Setting a novel on a Mediterranean island is an easy to way to attract the attention of travelers.
Peter Nichols, a sailor himself, makes the most of the Mediterranean island setting in The Rocks. Mallorca comes alive in his prose as a place where people “can leave the world outside.” The olive and lemon groves, the bougainvillea, the sunshine, the sea, even the changes in the air that carry the comings and goings of seasons, define Mallorca and account for its exotic magnetism. Seen through the eyes of one character, an English tourist, the island is a “Cézanney landscape” that becomes his own Shangri-La.
For travelers, the draw is The Rocks itself, or Villa Los Roques, the seaside resort owned and operated by one of Nichols’ two protagonists. Lulu Davenport. The Rocks drew Lulu to Mallorca nearly six decades before the book begins and remains the driving force in her life in the decades since. Lulu’s one-time husband, Gerald Rutledge, a sailor and writer with a Homer obsession, first landed on Mallorca to confirm his belief that an island so far west could not have been part of Odysseus’ journey back to Ithaca. Their mysterious short-lived marriage drives the plot as Nichols draws his characters back through the decades, from 2005 to 1995, 1983, 1970, 1966, 1956, 1951 and, finally, 1948 to reveal the event that set everything in motion.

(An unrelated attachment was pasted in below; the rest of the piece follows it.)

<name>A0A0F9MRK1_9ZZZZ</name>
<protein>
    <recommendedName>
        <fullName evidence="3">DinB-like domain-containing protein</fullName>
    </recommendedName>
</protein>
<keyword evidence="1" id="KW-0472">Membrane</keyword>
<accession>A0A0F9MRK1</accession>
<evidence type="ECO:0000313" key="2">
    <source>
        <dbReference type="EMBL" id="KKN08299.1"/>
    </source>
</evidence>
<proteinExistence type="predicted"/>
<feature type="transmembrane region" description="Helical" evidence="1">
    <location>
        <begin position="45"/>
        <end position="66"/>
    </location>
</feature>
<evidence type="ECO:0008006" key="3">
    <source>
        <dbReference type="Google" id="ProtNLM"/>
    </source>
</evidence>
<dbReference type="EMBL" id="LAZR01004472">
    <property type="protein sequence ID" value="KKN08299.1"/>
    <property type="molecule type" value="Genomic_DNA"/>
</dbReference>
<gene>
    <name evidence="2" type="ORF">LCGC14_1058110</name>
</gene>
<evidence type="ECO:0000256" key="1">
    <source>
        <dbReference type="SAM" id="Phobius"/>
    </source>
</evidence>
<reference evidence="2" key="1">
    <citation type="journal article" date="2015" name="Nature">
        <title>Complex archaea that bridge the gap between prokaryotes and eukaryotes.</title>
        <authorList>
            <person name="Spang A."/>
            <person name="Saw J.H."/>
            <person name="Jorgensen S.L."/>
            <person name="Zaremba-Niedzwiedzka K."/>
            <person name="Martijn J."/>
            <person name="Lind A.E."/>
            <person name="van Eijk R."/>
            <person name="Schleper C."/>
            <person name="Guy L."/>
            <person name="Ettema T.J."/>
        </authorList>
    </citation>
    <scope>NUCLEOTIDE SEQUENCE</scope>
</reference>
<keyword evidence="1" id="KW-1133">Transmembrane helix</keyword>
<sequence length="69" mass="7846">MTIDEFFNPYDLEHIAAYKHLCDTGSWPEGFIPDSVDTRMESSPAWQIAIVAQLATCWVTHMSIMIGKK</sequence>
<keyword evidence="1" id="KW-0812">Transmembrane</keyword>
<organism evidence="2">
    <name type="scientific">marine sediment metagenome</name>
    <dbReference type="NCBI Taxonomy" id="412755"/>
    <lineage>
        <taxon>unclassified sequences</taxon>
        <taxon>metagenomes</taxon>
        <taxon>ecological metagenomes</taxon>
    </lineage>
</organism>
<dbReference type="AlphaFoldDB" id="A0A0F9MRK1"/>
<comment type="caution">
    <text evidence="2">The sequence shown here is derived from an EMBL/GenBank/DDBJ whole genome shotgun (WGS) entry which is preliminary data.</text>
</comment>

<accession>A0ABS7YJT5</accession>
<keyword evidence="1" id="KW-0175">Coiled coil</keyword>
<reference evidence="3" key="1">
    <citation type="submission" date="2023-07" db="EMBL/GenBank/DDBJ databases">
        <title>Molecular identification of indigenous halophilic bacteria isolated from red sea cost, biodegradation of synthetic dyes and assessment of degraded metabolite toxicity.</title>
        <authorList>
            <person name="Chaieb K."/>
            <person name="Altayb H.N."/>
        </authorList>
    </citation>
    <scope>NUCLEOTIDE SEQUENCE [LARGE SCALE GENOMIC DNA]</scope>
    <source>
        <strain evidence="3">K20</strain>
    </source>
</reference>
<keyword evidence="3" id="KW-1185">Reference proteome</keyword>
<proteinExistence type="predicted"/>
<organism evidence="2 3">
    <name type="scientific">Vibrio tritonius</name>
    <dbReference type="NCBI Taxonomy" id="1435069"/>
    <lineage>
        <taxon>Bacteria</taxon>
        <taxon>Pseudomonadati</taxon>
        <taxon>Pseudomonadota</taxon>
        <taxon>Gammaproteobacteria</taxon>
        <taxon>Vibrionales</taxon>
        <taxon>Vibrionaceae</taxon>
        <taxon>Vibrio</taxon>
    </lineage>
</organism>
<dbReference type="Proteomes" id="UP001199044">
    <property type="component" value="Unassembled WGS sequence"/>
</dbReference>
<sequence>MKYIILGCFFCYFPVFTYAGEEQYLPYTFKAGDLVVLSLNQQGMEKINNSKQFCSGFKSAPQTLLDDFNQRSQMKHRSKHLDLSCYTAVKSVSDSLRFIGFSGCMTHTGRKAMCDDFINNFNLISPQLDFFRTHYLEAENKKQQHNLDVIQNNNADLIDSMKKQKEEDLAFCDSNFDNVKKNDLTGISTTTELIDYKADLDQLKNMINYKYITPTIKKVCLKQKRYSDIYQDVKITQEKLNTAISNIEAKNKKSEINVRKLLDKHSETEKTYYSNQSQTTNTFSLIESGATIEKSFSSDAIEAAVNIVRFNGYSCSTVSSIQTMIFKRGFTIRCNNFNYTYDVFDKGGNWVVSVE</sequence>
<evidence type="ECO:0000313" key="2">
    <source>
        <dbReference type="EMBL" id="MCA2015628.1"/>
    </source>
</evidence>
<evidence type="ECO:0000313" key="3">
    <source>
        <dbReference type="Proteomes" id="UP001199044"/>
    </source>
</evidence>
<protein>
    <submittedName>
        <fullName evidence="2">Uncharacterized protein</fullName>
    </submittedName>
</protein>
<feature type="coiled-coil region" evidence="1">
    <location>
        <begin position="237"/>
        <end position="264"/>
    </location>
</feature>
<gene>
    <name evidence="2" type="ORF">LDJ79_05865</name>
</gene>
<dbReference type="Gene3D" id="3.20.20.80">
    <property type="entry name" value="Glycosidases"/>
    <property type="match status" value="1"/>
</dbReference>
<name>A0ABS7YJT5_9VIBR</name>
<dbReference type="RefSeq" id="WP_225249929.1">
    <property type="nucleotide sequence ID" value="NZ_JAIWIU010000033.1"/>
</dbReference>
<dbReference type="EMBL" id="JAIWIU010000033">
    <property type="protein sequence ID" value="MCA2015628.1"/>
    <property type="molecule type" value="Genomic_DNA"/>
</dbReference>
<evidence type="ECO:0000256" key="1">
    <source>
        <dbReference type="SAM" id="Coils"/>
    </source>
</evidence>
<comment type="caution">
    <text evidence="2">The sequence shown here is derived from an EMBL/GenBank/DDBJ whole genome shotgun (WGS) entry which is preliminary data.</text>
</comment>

I wrote about The Rocks for Paste Magazine and fully recommend the book. The vivid island setting holds a tragedy and fascinating narrative about our inability to choose, or even to predict, when and how those life-altering events will strike, like storms on an open sea.